September 30, 2013
This day five years ago, the bosses of Ireland’s big banks came to the government with an ultimatum that went more or less like this: “We have run out of money, what are you going to do about it?”.
Of course this day could have been avoided if at some stage during the beginning of the credit boom in 2000-2002, the banks had been policed by the regulator. But they were allowed to do whatever they liked – endangering the entire economy. The state didn’t listen to any warnings in the period when something could have been done. By September 2008 it was all over.
The very real threat was that the banks, having mismanaged their affairs on a monumental basis, wouldn’t open the next day because they had no money. Of course, the minute they didn’t open, depositors – as in Cyprus – would be queuing to get their money out.
It is a hostage situation.
The banks (the hostage takers) threaten to kill the hostage (the economy) if the government won’t pay the ransom (a bailout of some sort).
The government’s watchdog – the regulator and the Central Bank – were on the telly a few days before, saying all was grand and that Irish banks had loads of money.
But why did the banks run out of money?
They had borrowed and borrowed wherever they could in order to lend out. The difference between the interest rate the banks paid to borrow and the rate of interest they charged on the loans they made to their customers was their profit.
As long as there were enough people who wanted to borrow from them and lend to them, the banks looked super-profitable. This was the case throughout the bubble years of 2000-2007. And as their bonuses were related to the share price, they were hardly going to stop the circus.
To put the banks’ borrowings in context, AIB and Bank of Ireland doubled their total loan books in three years. Bank of Ireland took more than a century to build a loan book of €63 billion and then, in three years from 2003 to 2006, it doubled it.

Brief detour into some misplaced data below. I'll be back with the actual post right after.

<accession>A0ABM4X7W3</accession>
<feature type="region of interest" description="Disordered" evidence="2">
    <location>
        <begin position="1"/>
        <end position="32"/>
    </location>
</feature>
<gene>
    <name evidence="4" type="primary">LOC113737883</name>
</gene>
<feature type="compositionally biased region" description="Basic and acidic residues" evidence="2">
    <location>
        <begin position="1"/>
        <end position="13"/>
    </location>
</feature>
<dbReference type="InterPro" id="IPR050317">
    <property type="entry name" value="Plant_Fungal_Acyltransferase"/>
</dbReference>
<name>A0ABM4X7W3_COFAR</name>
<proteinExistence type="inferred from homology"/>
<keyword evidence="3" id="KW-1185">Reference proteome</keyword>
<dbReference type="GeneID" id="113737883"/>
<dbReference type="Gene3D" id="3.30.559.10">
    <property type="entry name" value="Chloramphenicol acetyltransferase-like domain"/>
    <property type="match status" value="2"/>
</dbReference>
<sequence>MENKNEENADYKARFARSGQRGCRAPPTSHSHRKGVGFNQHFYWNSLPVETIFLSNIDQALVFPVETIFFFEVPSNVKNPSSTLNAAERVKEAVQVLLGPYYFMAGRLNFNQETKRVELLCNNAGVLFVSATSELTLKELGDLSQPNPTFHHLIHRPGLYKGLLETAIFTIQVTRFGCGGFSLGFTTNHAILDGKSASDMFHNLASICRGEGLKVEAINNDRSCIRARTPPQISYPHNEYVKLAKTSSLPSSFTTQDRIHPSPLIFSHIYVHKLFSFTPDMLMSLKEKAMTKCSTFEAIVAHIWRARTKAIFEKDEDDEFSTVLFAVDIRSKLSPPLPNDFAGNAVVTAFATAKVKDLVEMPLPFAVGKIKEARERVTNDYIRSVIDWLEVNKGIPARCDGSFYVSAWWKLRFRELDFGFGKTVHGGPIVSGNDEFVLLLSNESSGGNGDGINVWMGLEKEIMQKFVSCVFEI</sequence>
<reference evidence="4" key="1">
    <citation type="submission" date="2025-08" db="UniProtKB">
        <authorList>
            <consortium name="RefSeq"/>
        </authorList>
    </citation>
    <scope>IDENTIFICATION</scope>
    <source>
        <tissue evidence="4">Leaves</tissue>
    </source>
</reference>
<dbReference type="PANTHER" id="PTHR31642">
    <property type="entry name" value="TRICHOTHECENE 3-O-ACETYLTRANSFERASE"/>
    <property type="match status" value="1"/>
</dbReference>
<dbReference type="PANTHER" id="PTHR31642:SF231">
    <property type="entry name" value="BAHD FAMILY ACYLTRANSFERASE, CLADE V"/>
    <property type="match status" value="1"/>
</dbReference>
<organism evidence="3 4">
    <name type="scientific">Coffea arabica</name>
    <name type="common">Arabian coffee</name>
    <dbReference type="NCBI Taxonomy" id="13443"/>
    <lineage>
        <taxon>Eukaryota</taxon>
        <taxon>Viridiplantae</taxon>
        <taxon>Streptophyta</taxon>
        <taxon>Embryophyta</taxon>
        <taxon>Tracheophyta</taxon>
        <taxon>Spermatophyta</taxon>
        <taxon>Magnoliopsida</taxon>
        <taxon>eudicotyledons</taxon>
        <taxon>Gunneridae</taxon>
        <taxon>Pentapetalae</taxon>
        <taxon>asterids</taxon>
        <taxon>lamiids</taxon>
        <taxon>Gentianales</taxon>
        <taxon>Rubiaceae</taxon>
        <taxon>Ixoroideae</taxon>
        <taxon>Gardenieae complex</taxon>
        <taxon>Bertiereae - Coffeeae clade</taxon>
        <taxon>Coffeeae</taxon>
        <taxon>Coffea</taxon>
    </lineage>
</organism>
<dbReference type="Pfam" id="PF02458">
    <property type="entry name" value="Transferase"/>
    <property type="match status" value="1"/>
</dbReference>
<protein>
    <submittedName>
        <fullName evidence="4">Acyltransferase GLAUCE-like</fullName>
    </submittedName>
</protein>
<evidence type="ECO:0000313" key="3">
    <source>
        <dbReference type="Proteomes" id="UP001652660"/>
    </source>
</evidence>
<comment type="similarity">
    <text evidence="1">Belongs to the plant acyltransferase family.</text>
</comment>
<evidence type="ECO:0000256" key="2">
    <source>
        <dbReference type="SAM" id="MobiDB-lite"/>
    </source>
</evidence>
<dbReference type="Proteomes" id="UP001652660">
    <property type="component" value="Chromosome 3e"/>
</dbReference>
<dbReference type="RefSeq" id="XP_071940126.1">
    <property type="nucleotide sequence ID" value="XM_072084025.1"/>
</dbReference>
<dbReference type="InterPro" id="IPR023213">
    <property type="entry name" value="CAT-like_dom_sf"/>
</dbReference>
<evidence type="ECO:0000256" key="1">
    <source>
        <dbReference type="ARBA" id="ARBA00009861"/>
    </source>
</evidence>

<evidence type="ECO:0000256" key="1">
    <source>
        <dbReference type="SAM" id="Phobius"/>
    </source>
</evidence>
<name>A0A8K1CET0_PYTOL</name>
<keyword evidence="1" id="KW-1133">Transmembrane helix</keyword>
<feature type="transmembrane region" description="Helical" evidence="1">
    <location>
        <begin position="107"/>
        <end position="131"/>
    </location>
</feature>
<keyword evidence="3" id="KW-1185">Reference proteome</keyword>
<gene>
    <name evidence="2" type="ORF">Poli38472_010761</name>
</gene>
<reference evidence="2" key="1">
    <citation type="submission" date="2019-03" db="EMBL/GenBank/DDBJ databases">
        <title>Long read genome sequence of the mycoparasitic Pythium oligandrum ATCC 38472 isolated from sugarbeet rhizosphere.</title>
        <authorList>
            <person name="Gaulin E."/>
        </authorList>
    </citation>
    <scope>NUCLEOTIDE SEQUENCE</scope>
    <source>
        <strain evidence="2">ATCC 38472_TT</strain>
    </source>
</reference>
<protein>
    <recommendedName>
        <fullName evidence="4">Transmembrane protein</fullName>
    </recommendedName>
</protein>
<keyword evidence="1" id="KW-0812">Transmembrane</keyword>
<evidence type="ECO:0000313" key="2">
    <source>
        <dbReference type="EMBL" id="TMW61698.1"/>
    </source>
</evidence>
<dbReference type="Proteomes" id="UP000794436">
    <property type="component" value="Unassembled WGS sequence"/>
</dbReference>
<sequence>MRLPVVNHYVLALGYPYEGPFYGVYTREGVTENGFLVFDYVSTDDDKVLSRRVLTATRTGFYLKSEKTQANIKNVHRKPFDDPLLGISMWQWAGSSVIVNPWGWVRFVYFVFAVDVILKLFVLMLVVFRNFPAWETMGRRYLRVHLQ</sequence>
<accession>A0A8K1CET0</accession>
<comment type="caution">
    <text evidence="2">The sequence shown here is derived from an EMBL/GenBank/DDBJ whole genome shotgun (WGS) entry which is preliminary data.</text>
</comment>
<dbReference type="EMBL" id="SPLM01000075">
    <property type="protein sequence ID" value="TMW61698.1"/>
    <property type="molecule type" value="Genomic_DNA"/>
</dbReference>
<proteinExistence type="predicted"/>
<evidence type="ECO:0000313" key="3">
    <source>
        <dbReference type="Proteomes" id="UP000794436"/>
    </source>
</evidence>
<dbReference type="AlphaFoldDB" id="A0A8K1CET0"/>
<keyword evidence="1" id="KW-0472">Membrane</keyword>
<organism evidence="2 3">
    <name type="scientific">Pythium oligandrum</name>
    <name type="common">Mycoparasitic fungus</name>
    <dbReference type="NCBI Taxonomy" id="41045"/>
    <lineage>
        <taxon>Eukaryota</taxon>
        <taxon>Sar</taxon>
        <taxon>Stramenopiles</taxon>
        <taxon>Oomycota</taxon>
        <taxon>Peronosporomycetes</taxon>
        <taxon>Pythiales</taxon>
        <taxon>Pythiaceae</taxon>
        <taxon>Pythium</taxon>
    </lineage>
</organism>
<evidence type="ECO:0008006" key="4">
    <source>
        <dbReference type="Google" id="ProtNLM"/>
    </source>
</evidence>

Ultimately, the scam becomes a pyramid scheme, where the value of the assets at the top of the pyramid is dependent on the amount of money coming in at the bottom.
If that money stops coming in, the banks are in trouble, because the assets that have been financed in the real economy are long-term assets like loans to developers or mortgages.
However, the money the banks have borrowed in order to lend out can be called in at any moment. Therefore the banks are involved in a calamitous balancing act, trying to pretend to their creditors that everything is OK and there is enough money coming in from interest payments on these long-term loans to finance the interest rates on the banks’ short-term borrowings.
Obviously the more reliant the banks are on short-term loans, the more precarious the position and the more at risk are the short-term loans – of which ordinary people’s deposits and companies’ deposits are a major component.
Over-lending and too much borrowing wasn’t making people and the banks richer, it was making them poorer. After all, the man who owes nothing is by definition richer than the man who owes something.
The banking crisis started in 2000, not 2008 as is often stated. It is still crippling us, as evidenced by the mortgage arrears debacle.
In the period 2000-2008, the banks behaved like pyromaniacs in a forest, playing with fire and laughing at anyone who warned of the dangers of a contagious inferno. Once the market peaked and reversed, the banking system’s implosion would be a financial forest fire that would engulf all around it.